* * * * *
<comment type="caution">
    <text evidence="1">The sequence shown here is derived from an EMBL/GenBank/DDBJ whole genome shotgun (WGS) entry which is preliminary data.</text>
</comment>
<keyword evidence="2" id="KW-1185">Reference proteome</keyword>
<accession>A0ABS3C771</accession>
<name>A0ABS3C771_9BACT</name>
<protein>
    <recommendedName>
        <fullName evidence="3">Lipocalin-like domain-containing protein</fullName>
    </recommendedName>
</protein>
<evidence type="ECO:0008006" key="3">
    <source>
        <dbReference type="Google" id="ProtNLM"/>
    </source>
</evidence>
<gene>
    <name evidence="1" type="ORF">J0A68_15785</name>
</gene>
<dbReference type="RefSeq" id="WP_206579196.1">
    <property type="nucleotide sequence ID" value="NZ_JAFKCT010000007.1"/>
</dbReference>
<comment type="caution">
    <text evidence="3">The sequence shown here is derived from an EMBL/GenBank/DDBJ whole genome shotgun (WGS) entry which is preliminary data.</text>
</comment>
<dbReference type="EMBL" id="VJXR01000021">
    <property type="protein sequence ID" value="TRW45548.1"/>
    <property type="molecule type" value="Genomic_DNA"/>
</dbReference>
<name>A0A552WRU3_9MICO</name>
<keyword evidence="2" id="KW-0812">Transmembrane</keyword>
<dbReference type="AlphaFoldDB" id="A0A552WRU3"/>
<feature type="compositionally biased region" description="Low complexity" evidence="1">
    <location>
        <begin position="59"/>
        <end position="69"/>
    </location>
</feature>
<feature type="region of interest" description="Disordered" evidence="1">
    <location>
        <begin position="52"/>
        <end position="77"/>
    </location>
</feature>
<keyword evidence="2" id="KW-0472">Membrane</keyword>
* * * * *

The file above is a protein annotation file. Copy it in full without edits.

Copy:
<comment type="caution">
    <text evidence="1">The sequence shown here is derived from an EMBL/GenBank/DDBJ whole genome shotgun (WGS) entry which is preliminary data.</text>
</comment>
<keyword evidence="2" id="KW-1185">Reference proteome</keyword>
<accession>A0ABS3C771</accession>
<name>A0ABS3C771_9BACT</name>
<protein>
    <recommendedName>
        <fullName evidence="3">Lipocalin-like domain-containing protein</fullName>
    </recommendedName>
</protein>
<evidence type="ECO:0008006" key="3">
    <source>
        <dbReference type="Google" id="ProtNLM"/>
    </source>
</evidence>
<gene>
    <name evidence="1" type="ORF">J0A68_15785</name>
</gene>
<dbReference type="RefSeq" id="WP_206579196.1">
    <property type="nucleotide sequence ID" value="NZ_JAFKCT010000007.1"/>
</dbReference>
<comment type="caution">
    <text evidence="3">The sequence shown here is derived from an EMBL/GenBank/DDBJ whole genome shotgun (WGS) entry which is preliminary data.</text>
</comment>
<dbReference type="EMBL" id="VJXR01000021">
    <property type="protein sequence ID" value="TRW45548.1"/>
    <property type="molecule type" value="Genomic_DNA"/>
</dbReference>
<name>A0A552WRU3_9MICO</name>
<keyword evidence="2" id="KW-0812">Transmembrane</keyword>
<dbReference type="AlphaFoldDB" id="A0A552WRU3"/>
<feature type="compositionally biased region" description="Low complexity" evidence="1">
    <location>
        <begin position="59"/>
        <end position="69"/>
    </location>
</feature>
<feature type="region of interest" description="Disordered" evidence="1">
    <location>
        <begin position="52"/>
        <end position="77"/>
    </location>
</feature>
<keyword evidence="2" id="KW-0472">Membrane</keyword>